enthalphy balance
  • p.e., k.e., W terms = 0
  • Q = H2 – H1 or Q = ΔH

, where H2 is the total enthalpy of output streams and H1is the total enthalpy of input streams, Q is the difference in total enthalpy i.e. the enthalpy (heat) transferred to or from the system

  • Q –ve (H1>H2), heat removed from system
  • Q +ve (H2>H1), heat supplied to system.
example steam boiler
Example – steam boiler

Two input streams: stream 1- 120 kg/min. water, 30 deg cent., H = 125.7 kJ/kg; stream 2 – 175 kg/min, 65 deg cent, H= 272 kJ/kg

One output stream: 295 kg/min. saturated steam(17 atm., 204 deg cent.), H = 2793.4 kJ/kg


Ignore k.e. and p.e. terms relative to enthalpy changes for processes involving phase changes, chemical reactions, large temperature changes etc

Q = ΔH (enthalpy balance)

Basis for calculation 1 min.

Steady state

Q = Hout – Hin

Q = [295 x 2793.4] – [(120 x 125.7) + (175 x 272)]

Q = + 7.67 x 105 kJ/min

steam tables
  • Enthalpy values (H kJ/kg) at various P, T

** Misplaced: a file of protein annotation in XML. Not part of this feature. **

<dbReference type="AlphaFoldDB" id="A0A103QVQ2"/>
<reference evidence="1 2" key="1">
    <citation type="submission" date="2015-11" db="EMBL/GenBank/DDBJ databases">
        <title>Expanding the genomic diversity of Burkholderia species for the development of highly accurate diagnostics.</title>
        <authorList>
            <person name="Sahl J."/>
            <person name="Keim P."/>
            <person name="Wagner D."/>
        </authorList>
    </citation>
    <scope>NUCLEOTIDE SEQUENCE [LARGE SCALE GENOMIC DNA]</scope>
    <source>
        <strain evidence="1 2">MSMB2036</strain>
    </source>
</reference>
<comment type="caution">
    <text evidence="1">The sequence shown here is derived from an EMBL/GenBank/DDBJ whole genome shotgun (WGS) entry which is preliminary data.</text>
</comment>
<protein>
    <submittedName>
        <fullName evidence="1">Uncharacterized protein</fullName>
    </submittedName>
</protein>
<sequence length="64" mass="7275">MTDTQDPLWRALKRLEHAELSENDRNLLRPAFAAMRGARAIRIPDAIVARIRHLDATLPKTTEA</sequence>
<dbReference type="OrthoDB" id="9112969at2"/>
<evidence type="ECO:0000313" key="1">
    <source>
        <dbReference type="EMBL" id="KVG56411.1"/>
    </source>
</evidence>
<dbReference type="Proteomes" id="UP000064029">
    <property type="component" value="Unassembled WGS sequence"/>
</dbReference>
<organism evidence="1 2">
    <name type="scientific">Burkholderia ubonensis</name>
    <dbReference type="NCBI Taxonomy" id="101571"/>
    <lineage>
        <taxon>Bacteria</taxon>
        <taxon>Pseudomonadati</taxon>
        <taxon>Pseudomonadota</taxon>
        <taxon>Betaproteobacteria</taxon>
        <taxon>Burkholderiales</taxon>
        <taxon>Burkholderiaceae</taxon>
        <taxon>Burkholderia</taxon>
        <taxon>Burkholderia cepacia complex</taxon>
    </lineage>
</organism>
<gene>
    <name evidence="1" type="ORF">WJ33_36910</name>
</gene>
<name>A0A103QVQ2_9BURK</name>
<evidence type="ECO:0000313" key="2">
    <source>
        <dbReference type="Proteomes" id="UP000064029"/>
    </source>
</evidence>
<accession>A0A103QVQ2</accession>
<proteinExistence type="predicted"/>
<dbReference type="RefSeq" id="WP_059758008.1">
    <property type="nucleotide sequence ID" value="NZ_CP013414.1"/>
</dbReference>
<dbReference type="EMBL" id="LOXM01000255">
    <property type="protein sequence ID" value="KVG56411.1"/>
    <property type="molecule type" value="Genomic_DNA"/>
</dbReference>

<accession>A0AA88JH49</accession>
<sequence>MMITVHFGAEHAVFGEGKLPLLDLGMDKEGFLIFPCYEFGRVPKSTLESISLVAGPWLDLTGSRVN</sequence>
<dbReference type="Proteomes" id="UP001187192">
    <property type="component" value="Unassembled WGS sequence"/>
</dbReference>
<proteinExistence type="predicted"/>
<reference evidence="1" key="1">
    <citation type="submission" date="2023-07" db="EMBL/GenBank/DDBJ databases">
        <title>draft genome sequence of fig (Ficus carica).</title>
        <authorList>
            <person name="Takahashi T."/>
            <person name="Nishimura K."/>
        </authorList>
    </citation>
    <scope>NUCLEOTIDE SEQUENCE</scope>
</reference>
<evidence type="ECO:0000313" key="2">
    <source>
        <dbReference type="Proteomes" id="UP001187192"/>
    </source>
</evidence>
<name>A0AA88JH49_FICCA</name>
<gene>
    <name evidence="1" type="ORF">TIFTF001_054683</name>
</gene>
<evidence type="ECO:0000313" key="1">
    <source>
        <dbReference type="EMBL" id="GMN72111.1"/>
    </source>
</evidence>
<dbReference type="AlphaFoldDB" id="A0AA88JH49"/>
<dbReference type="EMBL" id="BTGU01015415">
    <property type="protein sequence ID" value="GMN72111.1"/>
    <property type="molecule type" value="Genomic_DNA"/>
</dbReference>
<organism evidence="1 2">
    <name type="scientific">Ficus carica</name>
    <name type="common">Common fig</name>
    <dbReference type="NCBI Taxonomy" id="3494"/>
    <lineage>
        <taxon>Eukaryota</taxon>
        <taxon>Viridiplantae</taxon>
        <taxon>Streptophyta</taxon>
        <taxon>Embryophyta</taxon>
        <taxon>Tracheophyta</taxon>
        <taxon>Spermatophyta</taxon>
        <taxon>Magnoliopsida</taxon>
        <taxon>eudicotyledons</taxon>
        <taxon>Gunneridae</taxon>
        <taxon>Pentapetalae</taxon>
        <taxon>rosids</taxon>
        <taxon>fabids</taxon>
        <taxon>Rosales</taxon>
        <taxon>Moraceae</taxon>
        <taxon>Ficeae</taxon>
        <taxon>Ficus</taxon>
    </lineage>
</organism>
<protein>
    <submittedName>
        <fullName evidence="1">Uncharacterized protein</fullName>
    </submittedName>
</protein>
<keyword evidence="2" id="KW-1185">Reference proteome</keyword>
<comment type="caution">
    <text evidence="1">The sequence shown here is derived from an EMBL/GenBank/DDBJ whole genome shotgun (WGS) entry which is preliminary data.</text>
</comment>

enthalpy changes
Enthalpy changes
  • Change of T at constant P
  • Change of P at constant T
  • Change of phase
  • Solution
  • Mixing
  • Chemical reaction
  • crystallisation
involving chemical reactions

Heat of Reaction:

∆Hrxn= ∑∆Hfo(products) - ∑∆Hfo(reactants)

sample problem1

Calculate the ∆Hrxn for the following reaction:

4NH3(g) + 5O2(g) → 4NO(g) + 6H2O(g)

Given the following ∆Hfo/mole at 25oC.

NH3(g): -46.191 kJ/mol

NO(g): +90.374 kJ/mol

H2O(g): -214.826 kJ/mol

energy balance that account for chemical reactions

Most common:

  • What is the temperature of the incoming or exit streams
  • How much material must be introduced into the entering stream to provide for a specific amount of heat transfer.
aa bb cc dd
aA + bB→ cC + dD











sample problem2

An iron pyrite ore containing 85.0% FeS2 and 15.0% inert materials (G) is roasted with an amount of air equal to 200% excess air according to the reaction

4FeS2 + 11O2→ 2Fe2O3 + 8 SO2

in order to produce SO2. All the inert materials plus the Fe2O3 end up in the solid waste product, whick analyzes at 4.0% FeS2. Determine the heat transfer per kg of ore to keep the product stream at 25oC if the entering streams are at 25oC.

latent heats phase changes
Latent heats (phase changes)
  • Vapourisation (L to V)
  • Melting (S to L)
  • Sublimation (S to V)
mechanical energy balance
Mechanical energy balance
  • Consider mechanical energy terms only
  • Application to flow of liquids

ΔP + Δ v2+g Δh +F = W

ρ 2